Rosh Hashanah starts Wednesday at sundown. I kept meaning to write a post with a nice recipe for the holiday. Trouble is, yesterday was Labor Day, we had a few people over for a nice BBQ, which was a lot of fun, but I was in barbecue mode, not really in the Jewish holiday mindset (though I did use Martha’s idea for using a carved out apple as a honey dish and we all said a quick blessing over apples and honey).
It’s also been unbelievably HOT and humid in San Diego lately. I think it was 95 degrees today. (Not really thinking about kugel and roast chicken right now…oy.) So late last night, I went to the Epicurious site and saw “get ready for Rosh Hashanah with these recipes for the Jewish New Year”. There were a few categories…”Apples, Honey, Brisket, Pomegranate”. I wasn’t really interested in a baked apple kugel or a honey cake and for sure not roasting a brisket for four hours, so I clicked on “Pomegranate”. I actually love using pomegranate arils (seeds) in all kinds of different dishes (see below), including the infamous Pomegranate Margarita.
Okay, and here’s your Jewish lesson for today. We all know why we dip apples in honey at Rosh Hashanah, right? It symbolizes our wish for a sweet new year. But do you know why we eat pomegranates? For one, because they are a “new fruit” (meaning, a fruit that has recently come into season but that we have not yet had the opportunity to eat). A pomegranate is often used as this new fruit…Israel is praised for its pomegranates. It is also said that they contain 613 seeds just as there are 613 mitzvot (commandments). And (my favorite), it symbolizes that the new year should be bursting with sweetness and blessings as numerous as the seeds of the pomegranate.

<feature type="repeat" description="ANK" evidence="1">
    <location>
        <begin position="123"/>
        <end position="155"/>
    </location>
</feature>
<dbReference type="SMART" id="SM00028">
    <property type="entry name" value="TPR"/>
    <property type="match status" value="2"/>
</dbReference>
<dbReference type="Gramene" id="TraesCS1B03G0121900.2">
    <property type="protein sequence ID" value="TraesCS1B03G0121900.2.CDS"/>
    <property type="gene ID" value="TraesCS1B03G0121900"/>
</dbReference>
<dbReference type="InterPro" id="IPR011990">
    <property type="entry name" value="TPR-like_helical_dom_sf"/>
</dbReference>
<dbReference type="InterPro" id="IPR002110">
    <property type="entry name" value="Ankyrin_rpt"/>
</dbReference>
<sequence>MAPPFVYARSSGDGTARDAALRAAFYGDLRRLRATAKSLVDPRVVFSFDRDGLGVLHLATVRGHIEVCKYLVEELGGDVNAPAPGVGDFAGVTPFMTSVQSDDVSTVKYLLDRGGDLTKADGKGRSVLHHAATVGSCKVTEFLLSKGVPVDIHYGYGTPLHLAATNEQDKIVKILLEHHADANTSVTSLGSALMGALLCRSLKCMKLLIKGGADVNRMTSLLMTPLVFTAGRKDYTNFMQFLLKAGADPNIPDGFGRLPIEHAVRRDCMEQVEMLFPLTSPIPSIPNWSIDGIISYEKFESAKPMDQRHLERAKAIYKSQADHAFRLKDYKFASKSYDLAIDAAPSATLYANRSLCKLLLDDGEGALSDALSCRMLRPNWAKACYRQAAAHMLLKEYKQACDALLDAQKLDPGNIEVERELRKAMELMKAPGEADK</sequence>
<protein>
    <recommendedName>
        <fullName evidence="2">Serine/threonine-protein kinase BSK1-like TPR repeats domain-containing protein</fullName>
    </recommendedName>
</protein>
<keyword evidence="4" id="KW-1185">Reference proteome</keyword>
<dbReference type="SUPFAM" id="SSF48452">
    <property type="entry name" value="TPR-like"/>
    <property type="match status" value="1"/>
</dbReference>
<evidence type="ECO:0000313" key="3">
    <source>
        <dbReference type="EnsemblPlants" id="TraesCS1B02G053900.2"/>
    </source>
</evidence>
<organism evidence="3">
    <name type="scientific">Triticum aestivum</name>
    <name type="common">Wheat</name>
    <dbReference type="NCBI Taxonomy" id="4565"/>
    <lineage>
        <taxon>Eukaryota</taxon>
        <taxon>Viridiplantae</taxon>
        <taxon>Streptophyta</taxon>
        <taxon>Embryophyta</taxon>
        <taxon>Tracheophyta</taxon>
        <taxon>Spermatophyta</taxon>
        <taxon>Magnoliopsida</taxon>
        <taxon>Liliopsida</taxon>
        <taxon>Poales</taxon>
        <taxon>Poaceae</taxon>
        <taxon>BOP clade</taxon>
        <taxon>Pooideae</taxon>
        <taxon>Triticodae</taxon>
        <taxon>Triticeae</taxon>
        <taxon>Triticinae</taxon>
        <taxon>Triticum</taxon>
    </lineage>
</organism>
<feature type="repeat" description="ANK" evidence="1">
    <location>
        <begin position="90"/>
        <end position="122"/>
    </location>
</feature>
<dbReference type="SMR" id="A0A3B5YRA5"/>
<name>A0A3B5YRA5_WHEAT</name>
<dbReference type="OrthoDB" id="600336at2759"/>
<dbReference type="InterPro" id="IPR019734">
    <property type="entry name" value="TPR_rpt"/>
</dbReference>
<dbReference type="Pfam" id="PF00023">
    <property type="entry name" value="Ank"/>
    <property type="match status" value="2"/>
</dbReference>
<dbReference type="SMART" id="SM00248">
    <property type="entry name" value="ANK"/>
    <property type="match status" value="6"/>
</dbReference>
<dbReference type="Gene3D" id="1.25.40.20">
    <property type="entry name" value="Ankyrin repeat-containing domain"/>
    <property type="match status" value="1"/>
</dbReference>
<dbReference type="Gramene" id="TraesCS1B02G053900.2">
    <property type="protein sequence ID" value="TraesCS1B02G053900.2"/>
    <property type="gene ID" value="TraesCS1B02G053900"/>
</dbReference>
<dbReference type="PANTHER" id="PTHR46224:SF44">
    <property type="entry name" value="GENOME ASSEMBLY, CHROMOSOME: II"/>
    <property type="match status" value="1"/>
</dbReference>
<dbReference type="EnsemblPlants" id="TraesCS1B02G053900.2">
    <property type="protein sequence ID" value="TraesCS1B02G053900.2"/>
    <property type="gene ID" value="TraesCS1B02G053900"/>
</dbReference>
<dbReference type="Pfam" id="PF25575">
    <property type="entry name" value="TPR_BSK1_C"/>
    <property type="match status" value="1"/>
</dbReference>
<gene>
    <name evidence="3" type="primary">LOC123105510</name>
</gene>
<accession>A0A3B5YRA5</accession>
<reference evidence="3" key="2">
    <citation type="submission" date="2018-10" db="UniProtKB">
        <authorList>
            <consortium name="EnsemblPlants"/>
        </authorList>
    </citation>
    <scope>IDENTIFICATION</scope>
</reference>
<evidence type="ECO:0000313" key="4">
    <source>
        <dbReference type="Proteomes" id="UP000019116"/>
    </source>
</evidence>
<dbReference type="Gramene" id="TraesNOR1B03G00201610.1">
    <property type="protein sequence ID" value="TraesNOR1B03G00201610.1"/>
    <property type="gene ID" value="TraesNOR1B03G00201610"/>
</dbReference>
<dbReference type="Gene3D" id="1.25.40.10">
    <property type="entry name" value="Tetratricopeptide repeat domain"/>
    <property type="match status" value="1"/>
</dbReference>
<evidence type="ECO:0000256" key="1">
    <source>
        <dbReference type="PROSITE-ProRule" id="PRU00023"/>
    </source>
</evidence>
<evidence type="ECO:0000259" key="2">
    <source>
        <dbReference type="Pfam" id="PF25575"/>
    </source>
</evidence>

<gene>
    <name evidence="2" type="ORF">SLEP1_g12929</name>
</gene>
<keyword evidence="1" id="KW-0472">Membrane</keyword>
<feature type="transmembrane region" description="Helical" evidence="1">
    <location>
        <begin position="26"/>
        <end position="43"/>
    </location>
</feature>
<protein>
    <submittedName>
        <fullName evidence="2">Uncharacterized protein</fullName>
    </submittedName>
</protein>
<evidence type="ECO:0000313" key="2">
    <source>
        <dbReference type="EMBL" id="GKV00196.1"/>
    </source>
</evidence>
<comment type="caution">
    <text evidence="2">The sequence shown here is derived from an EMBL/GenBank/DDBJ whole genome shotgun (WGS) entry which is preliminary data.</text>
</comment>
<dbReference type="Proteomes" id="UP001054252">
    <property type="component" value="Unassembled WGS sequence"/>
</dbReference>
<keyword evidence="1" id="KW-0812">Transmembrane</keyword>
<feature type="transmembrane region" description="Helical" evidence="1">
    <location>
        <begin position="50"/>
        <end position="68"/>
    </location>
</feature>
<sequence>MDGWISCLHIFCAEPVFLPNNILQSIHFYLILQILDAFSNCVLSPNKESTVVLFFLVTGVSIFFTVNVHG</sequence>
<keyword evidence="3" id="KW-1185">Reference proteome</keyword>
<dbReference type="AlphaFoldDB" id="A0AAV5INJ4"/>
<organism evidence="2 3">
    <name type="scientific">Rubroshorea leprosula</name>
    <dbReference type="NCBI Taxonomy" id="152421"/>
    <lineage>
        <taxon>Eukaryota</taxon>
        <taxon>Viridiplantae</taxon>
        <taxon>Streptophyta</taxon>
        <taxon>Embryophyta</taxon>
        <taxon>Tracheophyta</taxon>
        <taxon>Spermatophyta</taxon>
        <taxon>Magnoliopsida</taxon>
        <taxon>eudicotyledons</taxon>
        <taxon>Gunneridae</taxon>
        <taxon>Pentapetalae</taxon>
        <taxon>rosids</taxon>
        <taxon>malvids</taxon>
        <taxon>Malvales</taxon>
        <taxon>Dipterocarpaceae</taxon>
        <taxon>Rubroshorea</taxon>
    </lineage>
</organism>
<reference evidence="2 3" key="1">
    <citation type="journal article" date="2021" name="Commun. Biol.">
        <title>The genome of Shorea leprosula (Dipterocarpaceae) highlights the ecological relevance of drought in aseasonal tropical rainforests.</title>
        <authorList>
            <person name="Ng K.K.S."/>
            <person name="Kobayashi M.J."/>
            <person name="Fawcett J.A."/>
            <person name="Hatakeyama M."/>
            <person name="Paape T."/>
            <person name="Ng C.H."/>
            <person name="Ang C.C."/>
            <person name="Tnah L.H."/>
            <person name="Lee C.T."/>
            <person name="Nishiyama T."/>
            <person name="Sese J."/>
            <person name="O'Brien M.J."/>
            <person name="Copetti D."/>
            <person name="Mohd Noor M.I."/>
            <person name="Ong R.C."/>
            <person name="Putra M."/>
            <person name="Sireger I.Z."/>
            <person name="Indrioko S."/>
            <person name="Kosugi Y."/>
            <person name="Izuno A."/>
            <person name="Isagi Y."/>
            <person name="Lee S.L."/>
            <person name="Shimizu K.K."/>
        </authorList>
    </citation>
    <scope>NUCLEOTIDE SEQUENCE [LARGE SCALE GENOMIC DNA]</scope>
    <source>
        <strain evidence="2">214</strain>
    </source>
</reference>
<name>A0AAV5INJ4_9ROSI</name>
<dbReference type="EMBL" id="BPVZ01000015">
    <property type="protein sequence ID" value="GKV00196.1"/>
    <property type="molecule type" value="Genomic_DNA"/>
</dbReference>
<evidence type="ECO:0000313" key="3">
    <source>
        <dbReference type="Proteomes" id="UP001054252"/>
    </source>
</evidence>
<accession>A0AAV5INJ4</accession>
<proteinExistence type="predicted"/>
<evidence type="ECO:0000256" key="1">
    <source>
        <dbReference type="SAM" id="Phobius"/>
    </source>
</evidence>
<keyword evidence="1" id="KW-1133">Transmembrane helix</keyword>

Back to the pomegranate recipes. I found this one for Pomegranate and Queso Fresco Salsa from Marcela Valladolid, Mexican Made Easy: Everyday Ingredients, Extraordinary Flavor. Sounded really delicious and easy. And I do love Mexican food. Thought it would be really good on carne asada tacos. Done and done. I did alter it just a bit (used Cotija cheese rather than queso fresco, because that’s what I had on hand and added a little lime juice). Oh, and truth be told, when I stopped at Trader Joe’s, I bought a package of their fresh pomegranate seeds and, yes, some already marinated carne asada.
It was muy delicioso in the tacos. I think it would also be delicious on grilled fish, chicken (like paillards) or lamb. You can do any of these for a non-traditional Rosh Hashanah meal OR, I bet it would be a perfect accompaniment to a roast chicken…or, dare I say, brisket?
Oh, and here are some of my other favorite Rosh Hashanah recipes here on the blog: Apple/Pomegranate/Blue Cheese Salad with Honey Vinaigrette, Seven Species Salad, Apples & Honey Cake, Spiced Applesauce Cupcakes with Cinnamon Cream Cheese Frosting, and Oatmeal/Pomegranate/White Chocolate Chip Cookies.
L’shana Tova and may the new year be bursting with sweetness and blessings as numerous as the seeds of the pomegranate!
Pomegranate and Queso Fresco Salsa
1/4 cup pine nuts
1 cup pomegranate seeds, from one large pomegranate* (or one TJ’s 5.3 oz. package)
2 tablespoons thinly sliced fresh basil
2 tablespoons crumbled queso fresco (or Cotija or feta)
1 teaspoon olive oil
juice of one lime
salt and pepper to taste
Toast the pine nuts in a dry skillet over medium heat until golden, about 4 minutes. Transfer to a plate to cool.
In a small bowl, mix the seeds, basil, cheese and cooled pine nuts. Drizzle with the olive oil and lime juice. Stir gently. Season with salt and pepper.
*To seed fresh pomegranate – over a bowl (to catch any juices), cut the pomegranate into four pieces. Then cover the pieces, in the bowl, with cold water and start pulling the seeds out with your hands. The seeds will fall to the bottom and the “other stuff” will rise to the top. Now remove the “other stuff” and drain the water.